Thursday, September 28, 2000
Frank talk advised
Ohio official speaks on race
By Earnest Winston
The Cincinnati Enquirer
HAMILTON To improve race relations, you must first acknowledge that a problem exists.
That was part of the message Melanie Mitchell, executive director of the Ohio Civil Rights Commission, told about 150 people Wednesday during a meeting about race at Miami University-Hamilton.
Left in the dark, the evils of racism will fester and create deeper scars than it already does, she said.
Ms. Mitchell said problems surrounding race will not go away unless we begin to talk about them.
More often than not, conversation has been stifled because people want to avoid conflict, she said. They believe that if a problem or a perceived problem is ignored long enough, it will go away.
Ms. Mitchell discussed potential solutions to race communication problems, including how to build partner-
ships, having honest communication and forming study circles or small-group, democratic, peer-led discussions that involve community members.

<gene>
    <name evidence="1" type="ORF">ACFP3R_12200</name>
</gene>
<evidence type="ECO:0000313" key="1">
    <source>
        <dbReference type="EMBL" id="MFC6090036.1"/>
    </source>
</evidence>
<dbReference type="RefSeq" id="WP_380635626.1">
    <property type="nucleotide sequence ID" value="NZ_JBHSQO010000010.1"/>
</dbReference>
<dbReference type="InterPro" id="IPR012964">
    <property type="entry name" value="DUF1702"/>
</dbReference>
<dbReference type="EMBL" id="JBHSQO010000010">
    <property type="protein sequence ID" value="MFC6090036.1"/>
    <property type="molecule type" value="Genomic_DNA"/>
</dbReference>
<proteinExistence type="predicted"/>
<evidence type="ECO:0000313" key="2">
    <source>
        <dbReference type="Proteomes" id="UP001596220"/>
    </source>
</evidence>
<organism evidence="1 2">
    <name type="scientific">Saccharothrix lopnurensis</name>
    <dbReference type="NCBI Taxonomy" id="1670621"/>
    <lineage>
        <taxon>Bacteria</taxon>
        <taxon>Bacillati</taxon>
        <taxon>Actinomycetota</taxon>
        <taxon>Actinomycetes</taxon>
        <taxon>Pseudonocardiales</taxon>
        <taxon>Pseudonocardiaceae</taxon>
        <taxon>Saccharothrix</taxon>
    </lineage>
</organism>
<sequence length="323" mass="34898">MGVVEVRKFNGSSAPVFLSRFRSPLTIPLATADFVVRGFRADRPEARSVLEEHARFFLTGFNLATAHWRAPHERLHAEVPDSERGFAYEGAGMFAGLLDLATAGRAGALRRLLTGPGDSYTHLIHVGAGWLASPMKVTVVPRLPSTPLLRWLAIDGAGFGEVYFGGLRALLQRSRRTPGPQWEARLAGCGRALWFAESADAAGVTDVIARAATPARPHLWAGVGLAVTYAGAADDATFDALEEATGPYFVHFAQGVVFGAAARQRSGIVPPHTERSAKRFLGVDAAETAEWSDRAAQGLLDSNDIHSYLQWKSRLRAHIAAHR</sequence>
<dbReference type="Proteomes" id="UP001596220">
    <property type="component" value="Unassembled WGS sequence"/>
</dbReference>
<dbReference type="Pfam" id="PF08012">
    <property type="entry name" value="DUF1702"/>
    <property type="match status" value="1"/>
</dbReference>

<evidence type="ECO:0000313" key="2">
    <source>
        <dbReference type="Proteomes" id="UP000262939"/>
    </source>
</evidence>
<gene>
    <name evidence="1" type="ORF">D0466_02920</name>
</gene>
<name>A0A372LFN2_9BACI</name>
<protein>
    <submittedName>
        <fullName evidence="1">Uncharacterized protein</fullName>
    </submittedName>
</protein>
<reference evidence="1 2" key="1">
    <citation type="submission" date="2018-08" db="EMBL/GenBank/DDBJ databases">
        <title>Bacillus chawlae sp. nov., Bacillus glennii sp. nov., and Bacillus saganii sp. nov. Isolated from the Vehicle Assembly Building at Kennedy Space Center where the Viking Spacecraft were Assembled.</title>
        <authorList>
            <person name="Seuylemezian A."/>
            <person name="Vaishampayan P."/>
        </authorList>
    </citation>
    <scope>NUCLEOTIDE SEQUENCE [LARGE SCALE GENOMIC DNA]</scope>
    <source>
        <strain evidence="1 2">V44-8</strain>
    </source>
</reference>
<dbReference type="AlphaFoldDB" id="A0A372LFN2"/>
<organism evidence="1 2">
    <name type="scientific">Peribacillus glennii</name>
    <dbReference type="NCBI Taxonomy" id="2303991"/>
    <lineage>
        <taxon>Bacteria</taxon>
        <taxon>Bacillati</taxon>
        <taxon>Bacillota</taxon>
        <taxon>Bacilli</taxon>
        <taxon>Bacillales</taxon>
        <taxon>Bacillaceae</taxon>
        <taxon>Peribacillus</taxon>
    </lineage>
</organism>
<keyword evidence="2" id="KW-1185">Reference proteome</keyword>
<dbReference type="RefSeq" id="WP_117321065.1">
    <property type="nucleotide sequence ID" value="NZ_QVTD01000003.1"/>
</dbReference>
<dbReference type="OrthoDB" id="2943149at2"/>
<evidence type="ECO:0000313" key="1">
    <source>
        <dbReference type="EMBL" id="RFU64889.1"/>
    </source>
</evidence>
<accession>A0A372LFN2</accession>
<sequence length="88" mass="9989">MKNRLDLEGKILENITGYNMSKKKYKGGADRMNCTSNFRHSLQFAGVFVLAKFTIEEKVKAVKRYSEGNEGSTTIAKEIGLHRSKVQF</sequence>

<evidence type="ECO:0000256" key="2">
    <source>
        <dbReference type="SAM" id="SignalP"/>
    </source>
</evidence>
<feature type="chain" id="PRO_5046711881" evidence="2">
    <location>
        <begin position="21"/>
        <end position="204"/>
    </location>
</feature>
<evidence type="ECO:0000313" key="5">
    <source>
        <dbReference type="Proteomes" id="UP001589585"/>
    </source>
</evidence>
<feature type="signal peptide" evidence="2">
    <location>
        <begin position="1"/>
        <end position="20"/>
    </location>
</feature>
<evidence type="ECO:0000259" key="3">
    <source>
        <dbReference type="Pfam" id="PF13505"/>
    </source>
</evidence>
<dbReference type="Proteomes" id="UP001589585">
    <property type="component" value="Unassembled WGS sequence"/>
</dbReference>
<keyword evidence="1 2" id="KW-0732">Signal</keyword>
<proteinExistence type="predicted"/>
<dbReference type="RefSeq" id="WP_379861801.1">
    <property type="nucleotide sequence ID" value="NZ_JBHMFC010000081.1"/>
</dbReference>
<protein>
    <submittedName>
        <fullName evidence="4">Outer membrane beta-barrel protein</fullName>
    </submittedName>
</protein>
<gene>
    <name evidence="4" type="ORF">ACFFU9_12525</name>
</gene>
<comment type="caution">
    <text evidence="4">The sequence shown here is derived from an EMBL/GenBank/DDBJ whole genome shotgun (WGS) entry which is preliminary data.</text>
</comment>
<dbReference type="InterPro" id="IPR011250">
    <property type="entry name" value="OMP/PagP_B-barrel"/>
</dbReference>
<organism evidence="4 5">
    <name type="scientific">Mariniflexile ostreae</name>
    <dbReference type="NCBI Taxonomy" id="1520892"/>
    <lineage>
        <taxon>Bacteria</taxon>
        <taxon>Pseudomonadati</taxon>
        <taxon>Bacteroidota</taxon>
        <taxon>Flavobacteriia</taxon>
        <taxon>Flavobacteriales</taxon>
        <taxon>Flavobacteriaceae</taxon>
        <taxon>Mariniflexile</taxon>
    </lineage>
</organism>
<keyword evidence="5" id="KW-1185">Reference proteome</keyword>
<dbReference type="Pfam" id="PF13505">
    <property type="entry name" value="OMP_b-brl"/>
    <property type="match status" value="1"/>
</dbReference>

Part of the reason for not acknowledging (racism) is that people sometimes don't feel a personal responsibility for the problems, and therefore aren't sure why they need to be part of the discussion, Ms. Mitchell said after the fourth meeting in the Racial Legacies & Learning How to Talk About Race series. The meeting was sponsored by Miami University-Hamilton and the Hamilton Department of Human Relations.
During her speech, Ms. Mitchell said there are not enough positive discussions about race in schools.
One reason for this, we have found, is districts and buildings where teachers and students are predominantly of one race or eth nic group, she said, and they sometimes feel that race relations and diversity is not an issue that affects them.
Ms. Mitchell said businesses must also acknowledge that racism exists. The commission investigated more than 2,000 employment discrimination cases over the past fiscal year involving alleged race discrimination.
After her speech there was a panel discussion and a question-and-answer period.
Dialogue without change is just wasted conversation, said Victor Davis, executive director of the Booker T. Washington Center.
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